AURORA, Ill. (Reuters) - More than 2,000 people braved icy rain in sub-freezing temperatures in Illinois on Sunday for a vigil paying respects to five people killed and five police officers wounded by a factory worker who opened fire on Friday after losing his job.
Solemn mourners stood before five white crosses with the names of the dead that became a shrine to the victims bearing pictures and hand-written remembrances outside the factory where the shooting took place in Aurora, about 40 miles (64 km) west of Chicago.
“My heart is broken again for the family members of the victims,” said Mary Kay Mace, mother of the late Ryanne Mace, who was killed 11 years ago in a mass shooting at Northern Illinois University.
“I’m living proof that you can survive it, however. It’s a hard, difficult trek but it can be done,” said Mace, 55, who drove three hours from Petersburg, Illinois, and wore a university pin to honor shooting victim Trevor Wehner, a 21-year-old intern from NIU who was on his first day on the job.
The other fatal victims were Josh Pinkard, the plant manager; Clayton Parks, the human resources manager; Russell Beyer, a mold operator and union chairman; and Vicente Juarez, a stock room attendant and fork lift operator.
A sixth employee and five police officers responding to the scene were wounded. The gunman himself was slain about 90 minutes later in a gunfight with police who stormed the building.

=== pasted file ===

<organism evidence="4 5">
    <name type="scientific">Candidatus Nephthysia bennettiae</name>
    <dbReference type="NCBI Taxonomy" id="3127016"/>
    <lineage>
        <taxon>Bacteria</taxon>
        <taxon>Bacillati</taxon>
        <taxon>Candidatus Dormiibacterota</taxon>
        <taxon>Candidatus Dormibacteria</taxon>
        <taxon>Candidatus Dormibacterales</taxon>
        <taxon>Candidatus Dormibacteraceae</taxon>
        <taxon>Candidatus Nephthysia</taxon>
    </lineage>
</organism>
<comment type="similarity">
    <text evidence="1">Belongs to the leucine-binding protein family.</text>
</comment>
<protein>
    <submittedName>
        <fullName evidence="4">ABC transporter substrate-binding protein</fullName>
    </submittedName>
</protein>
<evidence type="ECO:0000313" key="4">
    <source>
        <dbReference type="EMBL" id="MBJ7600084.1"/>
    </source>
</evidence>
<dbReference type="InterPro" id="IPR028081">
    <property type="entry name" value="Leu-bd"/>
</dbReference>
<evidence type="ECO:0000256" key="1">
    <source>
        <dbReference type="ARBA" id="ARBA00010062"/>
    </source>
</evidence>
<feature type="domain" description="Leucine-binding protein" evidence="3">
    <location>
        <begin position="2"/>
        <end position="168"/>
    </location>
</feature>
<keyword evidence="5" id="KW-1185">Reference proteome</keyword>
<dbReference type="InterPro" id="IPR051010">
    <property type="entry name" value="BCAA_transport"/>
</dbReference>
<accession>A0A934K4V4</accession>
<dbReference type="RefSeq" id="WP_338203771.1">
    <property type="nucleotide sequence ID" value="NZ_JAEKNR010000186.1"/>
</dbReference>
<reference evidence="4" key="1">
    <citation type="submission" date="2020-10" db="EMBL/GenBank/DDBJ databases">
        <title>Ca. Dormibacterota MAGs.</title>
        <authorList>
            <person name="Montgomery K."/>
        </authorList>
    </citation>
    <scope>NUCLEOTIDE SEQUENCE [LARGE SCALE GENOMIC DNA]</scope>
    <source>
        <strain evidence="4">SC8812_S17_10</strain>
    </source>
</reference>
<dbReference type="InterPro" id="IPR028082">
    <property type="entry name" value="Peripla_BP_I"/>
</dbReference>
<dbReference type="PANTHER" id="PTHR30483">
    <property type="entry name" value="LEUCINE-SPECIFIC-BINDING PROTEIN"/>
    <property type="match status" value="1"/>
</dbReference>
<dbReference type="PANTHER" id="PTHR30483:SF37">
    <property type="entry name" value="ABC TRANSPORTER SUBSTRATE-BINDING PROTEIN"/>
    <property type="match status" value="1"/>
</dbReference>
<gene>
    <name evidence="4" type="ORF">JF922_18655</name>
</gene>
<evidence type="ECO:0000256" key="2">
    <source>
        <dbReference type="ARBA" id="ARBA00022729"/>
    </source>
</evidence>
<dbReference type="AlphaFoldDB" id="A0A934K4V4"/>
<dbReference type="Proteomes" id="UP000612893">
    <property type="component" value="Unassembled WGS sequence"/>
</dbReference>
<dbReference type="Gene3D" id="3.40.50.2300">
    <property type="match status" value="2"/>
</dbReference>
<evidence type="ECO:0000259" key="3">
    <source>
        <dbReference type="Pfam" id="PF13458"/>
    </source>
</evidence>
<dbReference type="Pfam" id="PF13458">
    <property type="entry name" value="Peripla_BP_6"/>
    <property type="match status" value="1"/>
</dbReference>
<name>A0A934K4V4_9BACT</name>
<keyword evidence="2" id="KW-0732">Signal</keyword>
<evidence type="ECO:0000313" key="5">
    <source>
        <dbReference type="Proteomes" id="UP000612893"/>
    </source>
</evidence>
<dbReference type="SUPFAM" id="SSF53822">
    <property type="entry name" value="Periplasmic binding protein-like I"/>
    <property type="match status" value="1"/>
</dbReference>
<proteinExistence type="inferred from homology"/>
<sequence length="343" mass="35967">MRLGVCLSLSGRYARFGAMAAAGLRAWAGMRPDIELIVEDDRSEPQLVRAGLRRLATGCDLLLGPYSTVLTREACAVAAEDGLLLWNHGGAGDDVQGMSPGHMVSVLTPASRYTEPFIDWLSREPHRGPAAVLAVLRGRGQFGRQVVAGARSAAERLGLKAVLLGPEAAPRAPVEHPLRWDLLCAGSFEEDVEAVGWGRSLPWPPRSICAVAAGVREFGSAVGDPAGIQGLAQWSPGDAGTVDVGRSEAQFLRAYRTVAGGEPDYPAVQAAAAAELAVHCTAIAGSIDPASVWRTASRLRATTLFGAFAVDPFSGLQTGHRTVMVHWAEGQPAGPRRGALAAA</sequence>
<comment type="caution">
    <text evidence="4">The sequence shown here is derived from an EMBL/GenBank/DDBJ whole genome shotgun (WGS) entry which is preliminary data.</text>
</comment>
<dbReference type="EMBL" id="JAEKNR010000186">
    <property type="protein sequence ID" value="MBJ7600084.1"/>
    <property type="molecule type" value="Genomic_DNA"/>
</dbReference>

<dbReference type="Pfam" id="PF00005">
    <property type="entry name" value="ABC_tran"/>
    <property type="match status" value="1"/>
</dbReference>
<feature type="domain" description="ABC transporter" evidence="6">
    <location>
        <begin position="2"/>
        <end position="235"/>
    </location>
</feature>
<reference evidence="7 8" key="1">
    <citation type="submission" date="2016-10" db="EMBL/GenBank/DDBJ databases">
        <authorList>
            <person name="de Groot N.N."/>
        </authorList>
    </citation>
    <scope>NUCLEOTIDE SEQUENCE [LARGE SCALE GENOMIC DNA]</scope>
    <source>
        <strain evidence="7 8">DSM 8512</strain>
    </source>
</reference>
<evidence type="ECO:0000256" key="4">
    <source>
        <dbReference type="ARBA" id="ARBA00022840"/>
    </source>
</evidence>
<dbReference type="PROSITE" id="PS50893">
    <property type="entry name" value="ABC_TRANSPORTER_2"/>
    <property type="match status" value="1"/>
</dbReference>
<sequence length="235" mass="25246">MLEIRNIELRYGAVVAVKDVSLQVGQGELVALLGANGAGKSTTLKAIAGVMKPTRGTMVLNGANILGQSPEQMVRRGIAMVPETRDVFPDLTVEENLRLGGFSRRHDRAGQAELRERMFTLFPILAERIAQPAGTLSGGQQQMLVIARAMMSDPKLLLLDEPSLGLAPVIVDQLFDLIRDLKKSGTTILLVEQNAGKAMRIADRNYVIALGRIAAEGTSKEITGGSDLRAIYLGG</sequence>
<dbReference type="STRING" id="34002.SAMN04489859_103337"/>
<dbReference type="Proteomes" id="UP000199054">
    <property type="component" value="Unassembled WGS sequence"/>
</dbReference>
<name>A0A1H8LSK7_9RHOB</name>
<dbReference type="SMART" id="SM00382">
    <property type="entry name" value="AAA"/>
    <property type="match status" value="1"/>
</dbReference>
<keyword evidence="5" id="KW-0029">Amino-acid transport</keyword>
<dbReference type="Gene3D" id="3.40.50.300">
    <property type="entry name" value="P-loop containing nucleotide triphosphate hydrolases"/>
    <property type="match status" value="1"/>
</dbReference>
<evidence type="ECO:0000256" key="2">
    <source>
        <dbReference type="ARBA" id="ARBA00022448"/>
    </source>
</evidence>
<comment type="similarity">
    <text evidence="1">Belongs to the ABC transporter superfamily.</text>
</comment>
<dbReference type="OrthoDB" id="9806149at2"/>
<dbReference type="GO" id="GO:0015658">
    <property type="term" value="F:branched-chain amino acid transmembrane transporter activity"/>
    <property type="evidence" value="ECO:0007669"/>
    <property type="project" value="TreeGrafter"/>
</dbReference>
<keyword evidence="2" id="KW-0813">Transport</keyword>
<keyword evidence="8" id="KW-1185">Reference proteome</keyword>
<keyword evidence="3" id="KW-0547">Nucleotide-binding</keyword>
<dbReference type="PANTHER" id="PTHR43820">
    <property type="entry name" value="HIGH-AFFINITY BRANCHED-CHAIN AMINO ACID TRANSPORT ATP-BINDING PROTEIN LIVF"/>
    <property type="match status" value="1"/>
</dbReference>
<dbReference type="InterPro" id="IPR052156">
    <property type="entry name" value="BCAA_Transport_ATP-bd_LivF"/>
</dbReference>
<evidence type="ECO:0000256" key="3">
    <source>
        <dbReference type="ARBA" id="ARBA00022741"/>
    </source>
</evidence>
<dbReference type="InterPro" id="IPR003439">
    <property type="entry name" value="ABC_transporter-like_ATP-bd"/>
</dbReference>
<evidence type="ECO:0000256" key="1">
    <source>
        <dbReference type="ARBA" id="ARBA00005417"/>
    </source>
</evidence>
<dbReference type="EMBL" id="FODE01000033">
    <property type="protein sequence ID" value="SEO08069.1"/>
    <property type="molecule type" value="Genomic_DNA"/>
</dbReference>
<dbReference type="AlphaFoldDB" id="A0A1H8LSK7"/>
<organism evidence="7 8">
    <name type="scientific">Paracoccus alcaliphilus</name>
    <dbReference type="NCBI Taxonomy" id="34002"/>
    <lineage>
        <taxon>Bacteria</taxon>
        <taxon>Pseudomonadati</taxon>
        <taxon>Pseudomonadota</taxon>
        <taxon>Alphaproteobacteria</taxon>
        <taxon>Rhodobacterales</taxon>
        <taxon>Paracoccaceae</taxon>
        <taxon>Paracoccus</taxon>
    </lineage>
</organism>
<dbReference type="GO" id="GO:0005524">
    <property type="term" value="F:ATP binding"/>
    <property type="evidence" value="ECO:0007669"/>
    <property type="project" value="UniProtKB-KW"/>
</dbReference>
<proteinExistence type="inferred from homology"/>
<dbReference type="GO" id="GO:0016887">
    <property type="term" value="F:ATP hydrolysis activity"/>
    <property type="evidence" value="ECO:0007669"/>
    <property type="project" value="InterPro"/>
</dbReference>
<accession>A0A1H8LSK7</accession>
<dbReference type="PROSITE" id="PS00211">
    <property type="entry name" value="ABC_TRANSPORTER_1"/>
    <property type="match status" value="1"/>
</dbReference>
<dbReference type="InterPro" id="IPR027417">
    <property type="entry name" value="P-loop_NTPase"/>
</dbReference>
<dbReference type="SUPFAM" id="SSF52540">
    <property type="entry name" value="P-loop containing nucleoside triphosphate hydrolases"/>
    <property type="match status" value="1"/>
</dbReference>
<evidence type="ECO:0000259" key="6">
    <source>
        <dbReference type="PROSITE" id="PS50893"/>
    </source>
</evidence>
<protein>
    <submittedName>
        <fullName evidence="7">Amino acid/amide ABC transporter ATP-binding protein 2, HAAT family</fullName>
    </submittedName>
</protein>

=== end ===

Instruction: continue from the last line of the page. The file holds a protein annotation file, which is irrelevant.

Friday’s bloodshed marked the latest outbreak of gun violence in a nation where mass shootings have become almost commonplace, and came a day after the first anniversary of the massacre of 17 people by a gunman at Marjory Stoneman Douglas High School in Parkland, Florida.
Several local pastors spoke and the vigil drew people of many ages.
Barbara Fultz, a 72-year-old retired woman who has been living in Aurora for more than 50 years, said her church, Main Baptist Church in Aurora, had told members about the vigil and she has a cousin who works at the Henry Pratt Company factory, a maker of industrial valves.
“It’s a tragedy all over,” Fultz said. “We’ve never had anything like this here. It’s so sad.”
Michelle Lamos, a 40-year-old healthcare worker, stood with her 14-month-old daughter.
“We need to come together. This is awful,” Lamos said.
The gunman was a violent felon who obtained a state permit to buy a firearm despite being legally barred from owning one, officials said.
Reporting by Robert Chiarito; Writing by Daniel Trotta; Editing by Sandra Maler